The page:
So that’s that. Lots of learning, practicing and tea all day long.  Each teacher is inspiring and full of knowledge.  I feel extremely lucky to be here and that feeling carries me through the long days.  If you’re wondering how we fill three and a half hours of asana practice, just imagine holding each pose for an excruciating amount of time and then repeating that four or five times.  As much as I hate holding wheel for ten breaths, it’s kind of nice to go into each pose slowly with so much detailed instruction.  Today we worked on handstands and arm balances in the morning and in the afternoon so. many. down. dogs.

I’m pretty sore, but as of today, I can honestly say I’m having the best time of my life.  The days are long, but they’re powerful and magical and I cannot say enough wonderful things about my teachers.  Each and every session I am reminded why I chose to train in the east with Indian teachers, my new yoga family.  I can’t wait to share more about this trip, if you have any questions, just ask!

 

 

Share on FacebookPin on PinterestShare on TumblrTweet about this on TwitterEmail this to someone

Bedtime Stretches To Relieve Lower Back Pain

Want more yoga and exercise? Become a woods warrior, try this lower body workout, then end the day with bedtime stretches that relieve lower back pain. Check out my 200hour yoga teacher training experience and read about the school I attended here.

liveseasoned_sp15_BedtimeBackYoga-19 Ohhhh lower back pain and pressure. How many times have I groaned, moaned and cursed at you?  In fact, here I sit, back throbbing and hips aching, worrying about my future.  I have to admit, I don’t stretch or do yoga each day like I should and it’s evident in the way I feel when I lay down at night.  While these eight bedtime stretches are not a cure for lower back pain they help sooo much! Instant relief.  My tightly, tangled ball of rubberbandy back muscles relax into alignment and allow some comfort before bed. If you’re in the same back pressure out your ass predicament, go stretch out!

Continue reading

Share on FacebookPin on PinterestShare on TumblrTweet about this on TwitterEmail this to someone

How To: Save for Travel

liveseasoned_winter14_howtosavefortravel-5

Hey travel bugs!  I’m extremely amped to write this post full of tips about saving money for travel because I’m in the midst of a big savings year right meow!  I have a huge trip planned for the end of 2015 and if I want to make it a reality I need to keep it at the forefront of my consciousness.  For me, a big part of successful savings starts with being mindful of it.  If I’m always thinking about the trip and being frugal, I’m much more likely to skip the little extras: the cup of coffee, the random tank top, the $4 bar of delicious dark chocolate, you get the picture.  This post applies to any big ticket item you want to save for not just a trip.  Maybe you want to splurge and get a fancy new DSLR (and by you I mean me), or pay off a huge chunk of student loans, or put aside money for your snazzy wedding, whatever you’re planning, you can save for it and these tips can help you!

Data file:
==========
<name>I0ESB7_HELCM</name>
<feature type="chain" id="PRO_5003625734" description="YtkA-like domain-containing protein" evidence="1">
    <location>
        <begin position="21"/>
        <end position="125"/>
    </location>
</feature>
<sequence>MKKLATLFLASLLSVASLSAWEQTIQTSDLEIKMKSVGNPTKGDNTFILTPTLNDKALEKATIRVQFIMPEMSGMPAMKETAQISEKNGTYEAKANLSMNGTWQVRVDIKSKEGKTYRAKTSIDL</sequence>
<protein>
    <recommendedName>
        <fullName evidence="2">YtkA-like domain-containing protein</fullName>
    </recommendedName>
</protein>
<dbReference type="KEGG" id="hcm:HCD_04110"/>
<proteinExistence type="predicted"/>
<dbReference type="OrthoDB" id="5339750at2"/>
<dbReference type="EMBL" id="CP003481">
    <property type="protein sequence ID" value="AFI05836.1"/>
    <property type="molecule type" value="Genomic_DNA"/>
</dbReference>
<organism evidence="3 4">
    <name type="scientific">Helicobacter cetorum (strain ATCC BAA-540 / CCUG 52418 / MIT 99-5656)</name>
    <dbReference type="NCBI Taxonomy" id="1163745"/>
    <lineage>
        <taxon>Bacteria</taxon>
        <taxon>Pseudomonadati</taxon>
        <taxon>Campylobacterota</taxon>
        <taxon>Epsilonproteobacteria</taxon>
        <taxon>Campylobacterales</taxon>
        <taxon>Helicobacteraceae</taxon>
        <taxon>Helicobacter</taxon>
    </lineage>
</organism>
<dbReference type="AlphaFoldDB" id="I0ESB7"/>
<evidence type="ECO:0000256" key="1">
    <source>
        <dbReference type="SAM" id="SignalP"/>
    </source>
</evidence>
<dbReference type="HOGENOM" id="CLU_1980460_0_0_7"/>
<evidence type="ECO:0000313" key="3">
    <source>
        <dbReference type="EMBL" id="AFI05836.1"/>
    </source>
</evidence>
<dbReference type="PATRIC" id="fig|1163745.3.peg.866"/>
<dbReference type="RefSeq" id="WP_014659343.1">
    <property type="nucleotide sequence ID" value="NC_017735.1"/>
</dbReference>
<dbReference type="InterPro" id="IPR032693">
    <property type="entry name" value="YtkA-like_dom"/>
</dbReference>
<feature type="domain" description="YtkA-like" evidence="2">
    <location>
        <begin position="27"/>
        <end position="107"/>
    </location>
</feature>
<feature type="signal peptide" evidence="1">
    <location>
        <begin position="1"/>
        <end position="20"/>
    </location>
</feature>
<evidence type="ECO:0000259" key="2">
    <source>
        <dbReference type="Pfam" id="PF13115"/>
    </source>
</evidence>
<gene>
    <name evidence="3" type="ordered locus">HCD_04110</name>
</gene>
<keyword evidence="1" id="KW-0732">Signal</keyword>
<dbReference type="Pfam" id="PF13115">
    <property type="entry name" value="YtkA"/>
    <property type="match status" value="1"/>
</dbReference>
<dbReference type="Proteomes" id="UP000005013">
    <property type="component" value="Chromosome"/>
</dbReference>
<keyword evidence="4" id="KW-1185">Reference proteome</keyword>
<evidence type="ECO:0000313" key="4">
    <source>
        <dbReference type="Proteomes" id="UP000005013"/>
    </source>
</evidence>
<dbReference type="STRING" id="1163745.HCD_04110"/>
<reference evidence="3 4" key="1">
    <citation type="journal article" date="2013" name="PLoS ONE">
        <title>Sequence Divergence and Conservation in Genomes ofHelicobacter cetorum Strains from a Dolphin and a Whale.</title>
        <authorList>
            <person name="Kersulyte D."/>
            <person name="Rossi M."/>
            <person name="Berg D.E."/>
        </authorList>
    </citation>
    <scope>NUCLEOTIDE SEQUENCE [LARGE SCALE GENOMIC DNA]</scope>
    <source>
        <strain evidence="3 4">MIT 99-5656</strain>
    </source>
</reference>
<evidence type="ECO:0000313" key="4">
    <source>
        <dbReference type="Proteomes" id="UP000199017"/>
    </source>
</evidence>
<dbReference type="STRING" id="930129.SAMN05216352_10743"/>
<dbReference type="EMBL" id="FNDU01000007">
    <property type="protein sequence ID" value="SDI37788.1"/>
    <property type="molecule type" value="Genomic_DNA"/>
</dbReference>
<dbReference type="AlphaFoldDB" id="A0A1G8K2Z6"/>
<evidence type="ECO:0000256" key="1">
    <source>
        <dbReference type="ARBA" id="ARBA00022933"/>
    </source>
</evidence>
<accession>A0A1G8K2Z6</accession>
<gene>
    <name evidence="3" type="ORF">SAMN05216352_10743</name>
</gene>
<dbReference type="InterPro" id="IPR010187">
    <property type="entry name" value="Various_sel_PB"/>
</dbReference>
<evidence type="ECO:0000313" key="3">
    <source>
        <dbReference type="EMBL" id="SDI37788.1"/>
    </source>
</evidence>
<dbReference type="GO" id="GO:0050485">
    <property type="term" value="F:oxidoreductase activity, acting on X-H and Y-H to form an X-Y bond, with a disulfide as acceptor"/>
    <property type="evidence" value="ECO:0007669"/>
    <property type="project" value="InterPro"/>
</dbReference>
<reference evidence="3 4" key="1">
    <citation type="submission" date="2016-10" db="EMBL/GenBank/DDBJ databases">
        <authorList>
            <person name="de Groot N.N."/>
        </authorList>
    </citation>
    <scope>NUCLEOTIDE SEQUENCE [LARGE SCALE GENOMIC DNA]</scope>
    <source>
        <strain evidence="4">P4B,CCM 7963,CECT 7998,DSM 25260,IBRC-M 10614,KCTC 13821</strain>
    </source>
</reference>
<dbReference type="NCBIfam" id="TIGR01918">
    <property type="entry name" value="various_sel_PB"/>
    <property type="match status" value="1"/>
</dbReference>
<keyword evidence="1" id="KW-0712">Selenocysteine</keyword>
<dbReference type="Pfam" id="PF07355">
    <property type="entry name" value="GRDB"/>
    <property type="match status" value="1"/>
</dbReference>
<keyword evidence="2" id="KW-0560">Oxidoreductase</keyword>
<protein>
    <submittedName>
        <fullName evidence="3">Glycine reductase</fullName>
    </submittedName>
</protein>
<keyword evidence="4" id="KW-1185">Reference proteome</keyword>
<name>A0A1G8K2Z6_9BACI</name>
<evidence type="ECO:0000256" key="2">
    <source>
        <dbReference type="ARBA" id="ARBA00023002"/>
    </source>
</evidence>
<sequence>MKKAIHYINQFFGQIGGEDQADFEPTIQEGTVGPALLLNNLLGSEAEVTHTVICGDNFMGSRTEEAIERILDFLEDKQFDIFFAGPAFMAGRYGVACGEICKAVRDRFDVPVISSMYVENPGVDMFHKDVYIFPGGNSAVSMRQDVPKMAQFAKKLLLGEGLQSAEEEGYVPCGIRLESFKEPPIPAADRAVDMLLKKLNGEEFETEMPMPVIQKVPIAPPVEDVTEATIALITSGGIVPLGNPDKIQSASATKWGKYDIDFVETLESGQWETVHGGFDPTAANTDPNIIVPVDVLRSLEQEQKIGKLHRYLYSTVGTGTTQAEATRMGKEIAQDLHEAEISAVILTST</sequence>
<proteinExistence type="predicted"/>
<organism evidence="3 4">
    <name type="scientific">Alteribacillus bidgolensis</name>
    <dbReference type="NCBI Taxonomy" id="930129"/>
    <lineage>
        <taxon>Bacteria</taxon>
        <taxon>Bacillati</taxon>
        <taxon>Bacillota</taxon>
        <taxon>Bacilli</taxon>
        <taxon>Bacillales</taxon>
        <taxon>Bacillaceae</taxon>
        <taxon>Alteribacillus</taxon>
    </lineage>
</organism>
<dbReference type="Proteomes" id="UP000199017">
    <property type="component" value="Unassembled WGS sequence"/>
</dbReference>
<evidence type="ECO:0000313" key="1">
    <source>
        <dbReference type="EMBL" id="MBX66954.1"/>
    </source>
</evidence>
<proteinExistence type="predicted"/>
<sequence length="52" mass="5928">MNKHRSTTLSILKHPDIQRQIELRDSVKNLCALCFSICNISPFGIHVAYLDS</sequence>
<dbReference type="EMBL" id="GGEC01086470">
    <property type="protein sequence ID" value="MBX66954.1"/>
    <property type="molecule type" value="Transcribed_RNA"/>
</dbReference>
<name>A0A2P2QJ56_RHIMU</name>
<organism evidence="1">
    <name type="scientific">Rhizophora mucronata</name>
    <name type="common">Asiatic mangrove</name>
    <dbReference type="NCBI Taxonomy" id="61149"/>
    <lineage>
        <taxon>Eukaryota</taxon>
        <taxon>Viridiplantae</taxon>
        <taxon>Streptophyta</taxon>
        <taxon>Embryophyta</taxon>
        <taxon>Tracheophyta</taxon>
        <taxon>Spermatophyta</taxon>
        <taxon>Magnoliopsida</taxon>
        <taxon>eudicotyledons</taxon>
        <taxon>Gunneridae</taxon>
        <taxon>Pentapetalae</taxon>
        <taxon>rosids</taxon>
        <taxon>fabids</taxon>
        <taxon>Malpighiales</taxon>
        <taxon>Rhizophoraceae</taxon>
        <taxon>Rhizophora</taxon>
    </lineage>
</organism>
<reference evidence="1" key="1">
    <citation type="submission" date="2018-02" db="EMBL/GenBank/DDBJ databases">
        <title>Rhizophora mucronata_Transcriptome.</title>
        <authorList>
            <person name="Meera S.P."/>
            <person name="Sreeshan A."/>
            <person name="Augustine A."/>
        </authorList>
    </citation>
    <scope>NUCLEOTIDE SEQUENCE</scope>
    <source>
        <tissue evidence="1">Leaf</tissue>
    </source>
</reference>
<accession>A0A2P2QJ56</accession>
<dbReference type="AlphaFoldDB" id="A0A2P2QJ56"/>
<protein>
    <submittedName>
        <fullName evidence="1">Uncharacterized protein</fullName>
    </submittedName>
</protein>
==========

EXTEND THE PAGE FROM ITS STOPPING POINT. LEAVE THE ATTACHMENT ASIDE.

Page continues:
LIVESEASONED_SAVINGFORTRAVEL

Step One: Estimate Your Travel Costs

First things first.  How much do you actually need to save? I get questions like this all the time: ‘how much should I save for a cross country road trip’ or ‘how much do you think I need for two weeks in Brazil’ and at first these questions seem unanswerable, but in truth, they’re pretty easy requests and they can be worked out with a pen, paper and a tiny bit of research. The short of it: what I need for a cross country road trip is probably not what you need for a cross country road trip. Why? Because we all have different lifestyles and ways of traveling.  That’s why it’s important for YOU to estimate your own travel costs and don’t worry, it’s not as intimidating as it sounds.

Continue reading

Share on FacebookPin on PinterestShare on TumblrTweet about this on TwitterEmail this to someone

SUP – Stand Up Paddle-boarding

Have you tried stand up paddle-boarding (SUP) or know anyone who owns a board?  I’ve noticed more and more stand up paddleboards popping up in magazines over the past few years, usually mentioned by a fit celebrity or cited as a workout.  I had no idea there was a magazine specifically dedicated to SUP and it wasn’t until last year that I saw one with my own two eyes.  I was eating dinner at a restaurant in Seattle and out on the calm water a couple was watching the sunset from their SUP.  I was so envious!  If you’ve ever watched the sunset over the water you know what an amazing view it is, now imagine being on the water while it’s setting. Breathtaking.  Apparently I’m not the only newbie to SUP.  According to the 2013 Outdoor Participation Report, “Stand up paddling had the highest number of new participants in the past year. More than half of stand up paddling participants tried the sport for the first time in 2012.”